Monday, September 28, 2009
Legends Volume 2 edited by Robert Silverberg is another collection of short novels by authors who are known for their series of fantasy novels. In this edition Terry Goodkind, George R R Martin and Anne McCaffrey all offer stories. Unfortunately, in this edition nobody explained to the editors the difference between insure and ensure or assure and so, once again, one has to wonder who the hell is doing the final revision on these stories? I mean, honestly! I was already interested in reading Terry Goodkind’s Sword of Truth books and the novella included in this volume convinced me that it is a series I will want to read. I need to first determine whether or not the final book has been released because I truly don’t want to go through what I did with the Second Thomas Covenant Chronicles nor with Harry Potter. Enough of waiting for the next volume to be released! George R R Martin is the big surprise for me in this volume (and so far the big one in both volumes) because I had heard his name but not read any of his books nor had anyone recommend any of his books to me. “The Hedge Knight” was an interesting, if somewhat predictable, story about a typical jousting tournament that quickly turns into something far more complicated and political. The descriptions were lovely and I could easily visualize everything Martin was writing. I am now eager to check out his Song of Ice and Fire series. The third and final novella in this collection is by Anne McCaffrey whose Dragons of Pern books have become iconic. I read the Harper Hall Trilogy when it was first released and devoured the Dragonriders of Pern Trilogy shortly thereafter. I even wrote McCaffrey a letter and she was gracious enough to write me back. I have not, however, read any of the other Pern books because I lost interest in the mythology behind the Pern books after the first two trilogies. After reading this novel I had to wonder if McCaffrey gets paid by the ellipses; after all, Dickens was paid by the word which explains why he used so many to say so little. The only justification for her use (abuse) of ellipses is that she gets paid residuals from some punctuation gods for doing so.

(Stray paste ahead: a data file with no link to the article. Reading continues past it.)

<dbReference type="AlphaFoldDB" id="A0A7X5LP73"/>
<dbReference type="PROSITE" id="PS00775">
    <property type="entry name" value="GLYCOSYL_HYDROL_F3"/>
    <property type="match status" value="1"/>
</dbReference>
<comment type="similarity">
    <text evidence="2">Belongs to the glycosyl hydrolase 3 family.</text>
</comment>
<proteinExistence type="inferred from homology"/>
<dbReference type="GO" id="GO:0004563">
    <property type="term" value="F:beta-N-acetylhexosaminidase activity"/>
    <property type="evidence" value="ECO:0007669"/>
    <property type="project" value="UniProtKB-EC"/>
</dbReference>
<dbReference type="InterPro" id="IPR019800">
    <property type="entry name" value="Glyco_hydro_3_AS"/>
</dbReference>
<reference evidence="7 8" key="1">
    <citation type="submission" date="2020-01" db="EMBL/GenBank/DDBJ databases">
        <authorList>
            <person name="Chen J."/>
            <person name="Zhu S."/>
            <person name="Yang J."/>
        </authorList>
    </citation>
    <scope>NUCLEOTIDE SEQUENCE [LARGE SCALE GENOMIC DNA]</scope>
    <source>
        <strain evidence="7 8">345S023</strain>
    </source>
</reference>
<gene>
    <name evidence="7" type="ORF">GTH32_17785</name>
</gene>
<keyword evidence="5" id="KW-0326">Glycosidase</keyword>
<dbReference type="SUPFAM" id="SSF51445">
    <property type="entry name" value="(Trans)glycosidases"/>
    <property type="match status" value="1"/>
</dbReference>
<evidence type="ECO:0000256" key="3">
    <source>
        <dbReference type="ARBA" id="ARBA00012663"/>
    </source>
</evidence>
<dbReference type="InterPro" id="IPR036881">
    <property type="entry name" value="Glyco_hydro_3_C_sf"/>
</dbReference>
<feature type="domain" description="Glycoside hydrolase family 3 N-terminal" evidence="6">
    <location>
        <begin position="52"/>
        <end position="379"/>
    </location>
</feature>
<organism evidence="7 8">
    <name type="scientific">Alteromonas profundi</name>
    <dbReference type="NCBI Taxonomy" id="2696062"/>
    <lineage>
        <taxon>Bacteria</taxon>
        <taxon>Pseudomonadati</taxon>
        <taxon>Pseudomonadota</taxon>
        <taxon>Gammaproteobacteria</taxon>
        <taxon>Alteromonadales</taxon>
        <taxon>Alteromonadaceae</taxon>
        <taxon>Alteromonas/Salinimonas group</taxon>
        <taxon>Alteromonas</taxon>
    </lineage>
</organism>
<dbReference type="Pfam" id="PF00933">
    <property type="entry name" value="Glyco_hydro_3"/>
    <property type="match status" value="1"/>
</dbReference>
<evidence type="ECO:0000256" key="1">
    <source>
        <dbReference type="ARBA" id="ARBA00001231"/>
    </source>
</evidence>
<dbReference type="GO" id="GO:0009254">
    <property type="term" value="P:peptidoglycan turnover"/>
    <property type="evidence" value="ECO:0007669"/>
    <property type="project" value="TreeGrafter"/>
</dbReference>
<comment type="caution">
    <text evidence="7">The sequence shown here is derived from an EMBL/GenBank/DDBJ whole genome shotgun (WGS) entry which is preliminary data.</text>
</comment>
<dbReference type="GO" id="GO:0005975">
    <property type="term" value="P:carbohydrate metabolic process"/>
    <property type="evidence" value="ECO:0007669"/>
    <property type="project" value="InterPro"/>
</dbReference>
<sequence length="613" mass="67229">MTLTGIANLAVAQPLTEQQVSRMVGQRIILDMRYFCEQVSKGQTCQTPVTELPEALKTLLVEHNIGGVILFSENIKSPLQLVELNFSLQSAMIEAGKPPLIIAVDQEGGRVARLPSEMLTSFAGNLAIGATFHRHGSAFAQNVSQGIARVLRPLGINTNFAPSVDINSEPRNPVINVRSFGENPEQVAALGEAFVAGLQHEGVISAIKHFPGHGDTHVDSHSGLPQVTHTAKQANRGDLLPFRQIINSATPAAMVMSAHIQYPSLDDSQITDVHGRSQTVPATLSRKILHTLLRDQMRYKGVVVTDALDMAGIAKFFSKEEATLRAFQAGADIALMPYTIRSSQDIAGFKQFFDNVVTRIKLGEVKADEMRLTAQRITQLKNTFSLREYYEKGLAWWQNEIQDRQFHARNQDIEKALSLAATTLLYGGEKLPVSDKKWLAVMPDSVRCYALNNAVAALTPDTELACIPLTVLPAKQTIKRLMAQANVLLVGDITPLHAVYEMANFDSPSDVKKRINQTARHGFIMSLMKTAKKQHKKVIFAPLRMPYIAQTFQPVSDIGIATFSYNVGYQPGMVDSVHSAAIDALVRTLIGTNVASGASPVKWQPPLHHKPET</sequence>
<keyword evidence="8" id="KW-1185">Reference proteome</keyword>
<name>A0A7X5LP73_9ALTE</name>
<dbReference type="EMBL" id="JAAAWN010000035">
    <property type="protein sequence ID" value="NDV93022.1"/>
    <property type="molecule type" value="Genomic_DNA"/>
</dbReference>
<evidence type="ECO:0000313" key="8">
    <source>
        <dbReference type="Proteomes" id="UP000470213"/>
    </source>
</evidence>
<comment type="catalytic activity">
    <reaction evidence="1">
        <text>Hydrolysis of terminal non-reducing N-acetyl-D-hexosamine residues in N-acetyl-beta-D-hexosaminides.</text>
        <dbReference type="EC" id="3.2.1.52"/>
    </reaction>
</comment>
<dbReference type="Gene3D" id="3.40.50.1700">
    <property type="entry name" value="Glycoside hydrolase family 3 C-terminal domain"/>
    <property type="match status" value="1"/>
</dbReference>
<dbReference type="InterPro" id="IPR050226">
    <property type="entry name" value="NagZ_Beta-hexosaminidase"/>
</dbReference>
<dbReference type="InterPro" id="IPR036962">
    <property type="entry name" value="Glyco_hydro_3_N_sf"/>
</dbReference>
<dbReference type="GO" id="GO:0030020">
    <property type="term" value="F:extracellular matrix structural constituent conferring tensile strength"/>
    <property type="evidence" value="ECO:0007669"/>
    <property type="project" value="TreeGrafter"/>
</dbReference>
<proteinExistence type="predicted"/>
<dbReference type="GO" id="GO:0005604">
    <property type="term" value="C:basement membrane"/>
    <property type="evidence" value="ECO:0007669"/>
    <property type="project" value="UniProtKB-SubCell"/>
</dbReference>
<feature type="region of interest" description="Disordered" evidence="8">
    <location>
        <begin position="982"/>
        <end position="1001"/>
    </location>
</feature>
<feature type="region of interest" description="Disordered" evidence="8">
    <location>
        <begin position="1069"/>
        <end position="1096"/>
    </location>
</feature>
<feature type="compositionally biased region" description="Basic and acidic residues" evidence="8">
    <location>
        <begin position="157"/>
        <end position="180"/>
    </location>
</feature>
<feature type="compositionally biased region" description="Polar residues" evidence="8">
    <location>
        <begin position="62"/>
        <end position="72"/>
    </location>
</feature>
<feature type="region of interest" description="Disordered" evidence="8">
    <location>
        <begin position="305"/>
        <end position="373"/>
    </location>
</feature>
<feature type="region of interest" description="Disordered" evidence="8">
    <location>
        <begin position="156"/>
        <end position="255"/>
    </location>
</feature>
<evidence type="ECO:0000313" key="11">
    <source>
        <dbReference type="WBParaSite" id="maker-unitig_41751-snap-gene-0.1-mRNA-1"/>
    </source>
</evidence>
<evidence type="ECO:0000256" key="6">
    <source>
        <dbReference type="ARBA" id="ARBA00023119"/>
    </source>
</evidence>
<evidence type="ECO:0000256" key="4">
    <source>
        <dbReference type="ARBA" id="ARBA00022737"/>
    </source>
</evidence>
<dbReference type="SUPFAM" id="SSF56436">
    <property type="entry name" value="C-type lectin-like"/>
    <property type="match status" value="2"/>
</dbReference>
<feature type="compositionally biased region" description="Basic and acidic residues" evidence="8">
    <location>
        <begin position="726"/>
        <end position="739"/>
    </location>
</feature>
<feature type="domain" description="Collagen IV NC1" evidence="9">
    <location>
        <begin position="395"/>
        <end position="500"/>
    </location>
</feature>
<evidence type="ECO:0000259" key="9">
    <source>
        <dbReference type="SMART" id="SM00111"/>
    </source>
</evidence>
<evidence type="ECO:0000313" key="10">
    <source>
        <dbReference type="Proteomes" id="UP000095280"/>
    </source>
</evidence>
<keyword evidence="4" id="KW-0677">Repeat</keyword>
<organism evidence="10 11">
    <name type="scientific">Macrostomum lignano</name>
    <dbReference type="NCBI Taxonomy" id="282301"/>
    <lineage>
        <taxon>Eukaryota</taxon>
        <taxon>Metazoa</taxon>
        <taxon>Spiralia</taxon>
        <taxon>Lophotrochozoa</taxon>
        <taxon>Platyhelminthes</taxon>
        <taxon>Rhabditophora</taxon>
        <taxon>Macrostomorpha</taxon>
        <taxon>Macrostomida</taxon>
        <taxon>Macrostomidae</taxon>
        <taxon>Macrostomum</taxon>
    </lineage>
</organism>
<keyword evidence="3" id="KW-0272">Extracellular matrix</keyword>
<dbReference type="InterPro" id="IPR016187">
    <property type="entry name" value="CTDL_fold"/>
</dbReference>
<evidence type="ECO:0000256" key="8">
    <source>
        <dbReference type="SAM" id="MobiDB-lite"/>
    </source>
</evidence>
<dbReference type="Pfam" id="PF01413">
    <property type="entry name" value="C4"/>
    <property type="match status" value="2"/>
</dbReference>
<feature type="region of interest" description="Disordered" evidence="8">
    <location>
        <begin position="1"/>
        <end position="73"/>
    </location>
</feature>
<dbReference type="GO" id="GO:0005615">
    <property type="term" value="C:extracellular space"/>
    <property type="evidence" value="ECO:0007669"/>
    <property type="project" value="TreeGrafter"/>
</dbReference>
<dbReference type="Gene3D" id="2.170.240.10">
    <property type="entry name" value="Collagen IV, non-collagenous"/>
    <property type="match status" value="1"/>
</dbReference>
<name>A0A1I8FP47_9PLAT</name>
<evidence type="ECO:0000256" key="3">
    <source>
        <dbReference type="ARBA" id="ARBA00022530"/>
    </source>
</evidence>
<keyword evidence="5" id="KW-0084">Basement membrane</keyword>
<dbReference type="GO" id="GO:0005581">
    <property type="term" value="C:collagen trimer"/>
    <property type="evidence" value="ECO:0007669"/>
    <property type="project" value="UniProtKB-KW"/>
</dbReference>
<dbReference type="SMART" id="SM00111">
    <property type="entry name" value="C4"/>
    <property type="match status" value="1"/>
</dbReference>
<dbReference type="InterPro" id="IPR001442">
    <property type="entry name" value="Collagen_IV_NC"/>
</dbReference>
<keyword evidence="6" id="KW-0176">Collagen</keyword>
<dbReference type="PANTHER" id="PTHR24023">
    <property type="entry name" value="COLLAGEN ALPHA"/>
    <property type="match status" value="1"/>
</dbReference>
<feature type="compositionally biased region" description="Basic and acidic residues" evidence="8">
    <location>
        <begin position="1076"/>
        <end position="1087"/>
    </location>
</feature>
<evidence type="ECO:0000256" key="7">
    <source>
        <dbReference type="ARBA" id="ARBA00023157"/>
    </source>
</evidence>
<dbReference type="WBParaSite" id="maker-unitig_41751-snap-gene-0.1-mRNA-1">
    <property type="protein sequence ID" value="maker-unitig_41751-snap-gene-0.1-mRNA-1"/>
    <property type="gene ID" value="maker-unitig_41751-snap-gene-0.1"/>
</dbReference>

Sunday, September 27, 2009
After the Quake by Horuki Murakami is a collection of short stories, poetically expressed, infused with the single event of an earthquake that struck Kobe, Japan in 1995. Each story shares a different character’s experiences after the earthquake. Whether the characters are sympathetic, apathetic, or simply pathetic, between the lines is the numbness that follows a traumatic event. These stories are the aftershocks of what happened and the different ways in which the protagonists and the other characters fight to cope with the unthinkable events that occurred. There is an enigmatic quality to the stories and yet each is so evocative that I found myself needing to stop before reading the next one, to live with the story before moving into the next. This book was recommended to my son who allowed me to borrow his copy. I’ve been reading more short story collections lately. This one has made me want to read more, not only by Murakami but others. I can only hope that the same quiet beauty with which he has infused his short stories is also contained in his novels. All I know is that I cannot single out any one story as a favorite because they are all so powerful for different reasons. [I]f you put those feeling into words they will turn into lies. (107) What you need more than anything is discipline. Cast off mere words. Words turn into stone. (107)